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2023, FRONTIERS IN MICROBIOLOGY, Pages 1287350- (volume: 14)

Gut microbiota functional profiling in autism spectrum disorders: bacterial VOCs and related metabolic pathways acting as disease biomarkers and predictors (01a Articolo in rivista)

Vernocchi P., Marangelo C., Guerrera S., Del Chierico F., Guarrasi V., Gardini S., Conte F., Paci P., Ianiro G., Gasbarrini A., Vicari S., Putignani L.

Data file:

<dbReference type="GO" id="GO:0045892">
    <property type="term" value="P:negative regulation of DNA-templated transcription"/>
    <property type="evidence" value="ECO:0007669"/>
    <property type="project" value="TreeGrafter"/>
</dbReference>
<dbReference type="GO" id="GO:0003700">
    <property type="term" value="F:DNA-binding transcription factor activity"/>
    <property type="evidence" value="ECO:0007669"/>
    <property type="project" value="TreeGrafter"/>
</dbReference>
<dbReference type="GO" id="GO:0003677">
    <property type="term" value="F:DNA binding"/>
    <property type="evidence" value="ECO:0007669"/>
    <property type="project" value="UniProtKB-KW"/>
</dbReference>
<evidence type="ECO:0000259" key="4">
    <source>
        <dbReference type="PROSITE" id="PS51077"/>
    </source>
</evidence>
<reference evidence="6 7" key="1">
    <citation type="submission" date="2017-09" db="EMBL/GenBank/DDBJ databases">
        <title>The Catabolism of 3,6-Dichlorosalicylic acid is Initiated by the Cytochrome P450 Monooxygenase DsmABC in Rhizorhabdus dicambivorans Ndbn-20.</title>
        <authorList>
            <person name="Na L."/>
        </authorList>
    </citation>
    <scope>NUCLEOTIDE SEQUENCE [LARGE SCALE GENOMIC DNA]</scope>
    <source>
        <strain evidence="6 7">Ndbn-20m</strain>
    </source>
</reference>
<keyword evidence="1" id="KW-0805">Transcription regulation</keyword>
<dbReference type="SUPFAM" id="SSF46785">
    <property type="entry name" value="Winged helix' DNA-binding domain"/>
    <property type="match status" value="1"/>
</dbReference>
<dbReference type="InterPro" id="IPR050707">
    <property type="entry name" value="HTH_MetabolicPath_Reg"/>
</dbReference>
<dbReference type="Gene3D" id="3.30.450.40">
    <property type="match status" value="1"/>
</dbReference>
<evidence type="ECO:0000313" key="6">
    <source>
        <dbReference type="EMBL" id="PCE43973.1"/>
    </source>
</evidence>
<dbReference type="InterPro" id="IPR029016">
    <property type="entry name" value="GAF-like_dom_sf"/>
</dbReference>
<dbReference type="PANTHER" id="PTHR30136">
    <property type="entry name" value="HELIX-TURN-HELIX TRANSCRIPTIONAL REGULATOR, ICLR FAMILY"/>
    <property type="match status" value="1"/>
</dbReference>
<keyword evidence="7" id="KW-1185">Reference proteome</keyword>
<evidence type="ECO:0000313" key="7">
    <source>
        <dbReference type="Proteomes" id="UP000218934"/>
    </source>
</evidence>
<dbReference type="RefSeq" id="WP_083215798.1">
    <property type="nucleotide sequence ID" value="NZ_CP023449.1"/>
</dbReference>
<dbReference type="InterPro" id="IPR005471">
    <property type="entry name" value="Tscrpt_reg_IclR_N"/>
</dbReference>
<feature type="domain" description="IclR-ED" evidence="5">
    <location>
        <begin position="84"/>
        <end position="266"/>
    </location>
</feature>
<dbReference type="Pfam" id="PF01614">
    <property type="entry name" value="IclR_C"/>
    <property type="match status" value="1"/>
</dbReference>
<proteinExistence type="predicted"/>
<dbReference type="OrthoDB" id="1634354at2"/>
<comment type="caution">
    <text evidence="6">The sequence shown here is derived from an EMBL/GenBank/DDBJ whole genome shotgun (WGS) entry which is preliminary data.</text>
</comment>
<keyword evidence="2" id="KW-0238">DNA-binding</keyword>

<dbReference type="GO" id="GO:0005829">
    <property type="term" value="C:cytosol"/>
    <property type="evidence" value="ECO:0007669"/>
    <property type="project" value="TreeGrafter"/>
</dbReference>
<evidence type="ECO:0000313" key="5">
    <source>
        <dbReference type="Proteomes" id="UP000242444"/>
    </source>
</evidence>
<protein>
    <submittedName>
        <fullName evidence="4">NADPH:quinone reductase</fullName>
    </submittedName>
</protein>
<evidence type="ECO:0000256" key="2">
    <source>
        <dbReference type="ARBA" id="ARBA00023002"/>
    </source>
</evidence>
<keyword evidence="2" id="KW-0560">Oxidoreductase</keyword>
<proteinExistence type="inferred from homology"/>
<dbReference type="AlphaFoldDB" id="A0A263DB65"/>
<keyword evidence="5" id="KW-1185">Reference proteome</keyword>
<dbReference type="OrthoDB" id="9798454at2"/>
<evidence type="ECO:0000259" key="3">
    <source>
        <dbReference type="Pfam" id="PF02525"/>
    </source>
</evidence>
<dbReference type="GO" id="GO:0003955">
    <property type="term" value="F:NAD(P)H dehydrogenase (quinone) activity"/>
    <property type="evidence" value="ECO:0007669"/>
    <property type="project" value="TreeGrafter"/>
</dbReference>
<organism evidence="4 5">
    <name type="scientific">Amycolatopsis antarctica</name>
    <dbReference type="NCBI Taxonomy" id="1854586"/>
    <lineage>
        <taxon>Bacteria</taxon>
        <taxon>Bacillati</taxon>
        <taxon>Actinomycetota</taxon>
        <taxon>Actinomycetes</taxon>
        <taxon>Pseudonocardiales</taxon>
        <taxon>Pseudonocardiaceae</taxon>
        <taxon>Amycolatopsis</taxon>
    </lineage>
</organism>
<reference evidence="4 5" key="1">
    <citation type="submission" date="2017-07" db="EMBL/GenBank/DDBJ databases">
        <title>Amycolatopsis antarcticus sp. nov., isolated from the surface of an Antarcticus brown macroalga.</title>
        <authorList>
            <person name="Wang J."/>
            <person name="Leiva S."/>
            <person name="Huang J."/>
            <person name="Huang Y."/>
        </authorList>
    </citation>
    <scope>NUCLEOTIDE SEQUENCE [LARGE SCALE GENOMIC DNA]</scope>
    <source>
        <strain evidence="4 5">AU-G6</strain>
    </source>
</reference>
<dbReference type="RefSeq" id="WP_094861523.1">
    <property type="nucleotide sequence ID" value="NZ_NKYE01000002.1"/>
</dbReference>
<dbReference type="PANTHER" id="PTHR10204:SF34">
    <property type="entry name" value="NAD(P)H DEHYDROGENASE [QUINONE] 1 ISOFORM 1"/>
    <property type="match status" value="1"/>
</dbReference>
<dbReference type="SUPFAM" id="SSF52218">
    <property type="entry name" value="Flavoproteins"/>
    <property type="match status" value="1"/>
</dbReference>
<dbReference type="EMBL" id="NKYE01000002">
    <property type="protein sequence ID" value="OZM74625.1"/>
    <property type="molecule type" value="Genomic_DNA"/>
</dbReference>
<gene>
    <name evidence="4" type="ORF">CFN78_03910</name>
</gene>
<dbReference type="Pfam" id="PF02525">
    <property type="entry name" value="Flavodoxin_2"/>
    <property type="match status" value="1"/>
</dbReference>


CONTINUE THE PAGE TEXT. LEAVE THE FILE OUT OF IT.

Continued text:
Background: Autism spectrum disorder (ASD) is a multifactorial neurodevelopmental disorder. Major interplays between the gastrointestinal (GI) tract and the central nervous system (CNS) seem to be driven by gut microbiota (GM). Herein, we provide a GM functional characterization, based on GM metabolomics, mapping of bacterial biochemical pathways, and anamnestic, clinical, and nutritional patient metadata. Methods: Fecal samples collected from children with ASD and neurotypical children were analyzed by gas-chromatography mass spectrometry coupled with solid phase microextraction (GC-MS/SPME) to determine volatile organic compounds (VOCs) associated with the metataxonomic approach by 16S rRNA gene sequencing. Multivariate and univariate statistical analyses assessed differential VOC profiles and relationships with ASD anamnestic and clinical features for biomarker discovery. Multiple web-based and machine learning (ML) models identified metabolic predictors of disease and network analyses correlated GM ecological and metabolic patterns. Results: The GM core volatilome for all ASD patients was characterized by a high concentration of 1-pentanol, 1-butanol, phenyl ethyl alcohol; benzeneacetaldehyde, octadecanal, tetradecanal; methyl isobutyl ketone, 2-hexanone, acetone; acetic, propanoic, 3-methyl-butanoic and 2-methyl-propanoic acids; indole and skatole; and o-cymene. Patients were stratified based on age, GI symptoms, and ASD severity symptoms. Disease risk prediction allowed us to associate butanoic acid with subjects older than 5 years, indole with the absence of GI symptoms and low disease severity, propanoic acid with the ASD risk group, and p-cymene with ASD symptoms, all based on the predictive CBCL-EXT scale. The HistGradientBoostingClassifier model classified ASD patients vs. CTRLs by an accuracy of 89%, based on methyl isobutyl ketone, benzeneacetaldehyde, phenyl ethyl alcohol, ethanol, butanoic acid, octadecane, acetic acid, skatole, and tetradecanal features. LogisticRegression models corroborated methyl isobutyl ketone, benzeneacetaldehyde, phenyl ethyl alcohol, skatole, and acetic acid as ASD predictors. Conclusion: Our results will aid the development of advanced clinical decision support systems (CDSSs), assisted by ML models, for advanced ASD-personalized medicine, based on omics data integrated into electronic health/medical records. Furthermore, new ASD screening strategies based on GM-related predictors could be used to improve ASD risk assessment by uncovering novel ASD onset and risk predictors.
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